Richard H. Holocaust testimony (HVT-1148) interviewed by Elaine Tannenbaum and Susan Morris
- Ventnor, N.J. : Federation of Jewish Agencies of Atlantic County/Stockton State College, Holocaust Oral History Project, 1989
- Interview Date
- January 19,1989.
- 2 copies: 3/4 in. dub; and 1/2 in. VHS with time coding.
- Cite As
- Richard H. Holocaust Testimony (HVT-1148). Fortunoff Video Archive for Holocaust Testimonies, Yale University Library.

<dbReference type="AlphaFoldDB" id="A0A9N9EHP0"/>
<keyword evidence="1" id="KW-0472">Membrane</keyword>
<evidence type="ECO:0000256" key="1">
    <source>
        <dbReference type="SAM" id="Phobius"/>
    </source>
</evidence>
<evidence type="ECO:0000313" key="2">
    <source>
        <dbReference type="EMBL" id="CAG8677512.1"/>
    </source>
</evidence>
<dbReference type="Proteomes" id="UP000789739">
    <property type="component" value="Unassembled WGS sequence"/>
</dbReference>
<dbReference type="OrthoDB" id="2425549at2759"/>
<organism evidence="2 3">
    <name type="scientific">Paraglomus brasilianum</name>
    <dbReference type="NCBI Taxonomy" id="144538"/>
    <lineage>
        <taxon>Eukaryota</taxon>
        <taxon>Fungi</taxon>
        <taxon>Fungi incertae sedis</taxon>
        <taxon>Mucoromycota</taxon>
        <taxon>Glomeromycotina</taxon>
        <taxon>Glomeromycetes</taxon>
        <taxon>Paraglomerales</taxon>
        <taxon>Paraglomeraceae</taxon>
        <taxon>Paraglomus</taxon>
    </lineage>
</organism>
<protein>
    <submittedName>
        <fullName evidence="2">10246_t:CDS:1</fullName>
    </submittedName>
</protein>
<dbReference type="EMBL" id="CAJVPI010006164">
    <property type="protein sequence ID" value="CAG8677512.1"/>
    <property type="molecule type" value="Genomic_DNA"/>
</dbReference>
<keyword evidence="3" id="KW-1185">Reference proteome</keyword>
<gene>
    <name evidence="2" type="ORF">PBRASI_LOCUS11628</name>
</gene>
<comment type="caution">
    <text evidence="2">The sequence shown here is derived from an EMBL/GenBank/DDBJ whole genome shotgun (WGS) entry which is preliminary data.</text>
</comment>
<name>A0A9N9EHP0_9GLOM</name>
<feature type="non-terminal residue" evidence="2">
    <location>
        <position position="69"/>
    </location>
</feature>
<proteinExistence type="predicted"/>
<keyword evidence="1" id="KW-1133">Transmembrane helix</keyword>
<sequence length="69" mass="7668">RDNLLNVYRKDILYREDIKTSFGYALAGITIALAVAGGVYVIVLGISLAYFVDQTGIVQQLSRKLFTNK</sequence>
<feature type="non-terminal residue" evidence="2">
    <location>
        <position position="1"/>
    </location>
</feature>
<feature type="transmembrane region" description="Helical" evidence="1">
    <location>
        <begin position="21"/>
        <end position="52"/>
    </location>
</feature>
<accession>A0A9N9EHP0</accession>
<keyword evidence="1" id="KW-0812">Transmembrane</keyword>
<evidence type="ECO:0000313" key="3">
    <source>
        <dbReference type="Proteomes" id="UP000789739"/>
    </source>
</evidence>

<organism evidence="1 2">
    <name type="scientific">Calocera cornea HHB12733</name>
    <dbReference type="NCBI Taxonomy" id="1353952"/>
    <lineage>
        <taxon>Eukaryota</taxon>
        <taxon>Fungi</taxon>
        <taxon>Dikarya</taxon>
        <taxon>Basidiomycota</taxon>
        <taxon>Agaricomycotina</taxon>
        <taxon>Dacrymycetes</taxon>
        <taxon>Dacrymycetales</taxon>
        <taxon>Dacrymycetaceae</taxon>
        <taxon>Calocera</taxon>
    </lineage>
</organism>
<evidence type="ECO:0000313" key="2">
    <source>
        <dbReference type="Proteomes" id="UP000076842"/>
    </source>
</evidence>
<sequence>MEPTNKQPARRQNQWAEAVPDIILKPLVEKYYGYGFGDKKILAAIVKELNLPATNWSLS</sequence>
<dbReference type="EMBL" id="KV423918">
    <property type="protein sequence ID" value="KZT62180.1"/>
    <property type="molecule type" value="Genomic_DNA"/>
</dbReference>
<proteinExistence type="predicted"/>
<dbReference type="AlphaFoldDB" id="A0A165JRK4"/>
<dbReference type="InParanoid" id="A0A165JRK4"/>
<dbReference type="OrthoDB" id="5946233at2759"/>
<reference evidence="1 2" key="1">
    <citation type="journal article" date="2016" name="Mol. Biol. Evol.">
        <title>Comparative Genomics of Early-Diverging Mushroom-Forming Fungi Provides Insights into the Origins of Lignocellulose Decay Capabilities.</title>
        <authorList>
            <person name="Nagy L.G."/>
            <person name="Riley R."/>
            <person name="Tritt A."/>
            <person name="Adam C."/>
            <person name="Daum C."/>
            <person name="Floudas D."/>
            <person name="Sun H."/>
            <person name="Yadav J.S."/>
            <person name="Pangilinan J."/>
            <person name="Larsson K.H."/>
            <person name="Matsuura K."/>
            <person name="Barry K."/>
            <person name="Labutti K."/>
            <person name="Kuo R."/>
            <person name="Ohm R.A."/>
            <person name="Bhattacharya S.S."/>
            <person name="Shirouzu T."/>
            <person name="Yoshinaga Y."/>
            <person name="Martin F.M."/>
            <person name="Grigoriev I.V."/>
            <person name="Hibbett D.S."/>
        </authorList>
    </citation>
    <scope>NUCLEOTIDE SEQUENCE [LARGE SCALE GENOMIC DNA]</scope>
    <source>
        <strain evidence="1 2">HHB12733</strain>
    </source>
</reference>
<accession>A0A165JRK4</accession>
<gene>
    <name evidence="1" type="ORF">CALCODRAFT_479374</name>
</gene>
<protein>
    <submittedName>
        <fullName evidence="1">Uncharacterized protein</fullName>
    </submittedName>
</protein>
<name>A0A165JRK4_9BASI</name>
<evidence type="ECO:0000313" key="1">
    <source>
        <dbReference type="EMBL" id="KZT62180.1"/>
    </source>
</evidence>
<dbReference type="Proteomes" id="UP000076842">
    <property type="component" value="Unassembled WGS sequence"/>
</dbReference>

Videotape testimony of Richard H., who was born in 1911 in Kandel, Germany. He relates his father's World War I German military service; observes that there was no antisemitism in Kandel (they were one of two Jewish families); and discusses anti-Jewish legislation; confiscation of his family's business and car; arrest with his father and brother on Kristallnacht; incarceration in Dachau; hunger, cold and beatings; his father's release after eight weeks due to his German military service; his own release after twelve weeks providing he leave Germany; and living in Karlsruhe with his family. He describes many attempts to get United States visas; emigration in November 1939; meeting with Roosevelt's speech writer who did not believe his accounts of Dachau and instructed him to remain quiet about the fate of European Jews; questioning by government officials; fear of revealing information since his mother and brother remained in Germany; their emigration to the United States from Marseille in 1942; his father's death in Gurs; United States Army induction in 1942; interrogating German POWs; the arrogance of SS officers he encountered; empathy for German prisoners seen on cattle cars prior to learning of the treatment and fate of the Jews; his education; marriage in 1948 to a German refugee; and his career.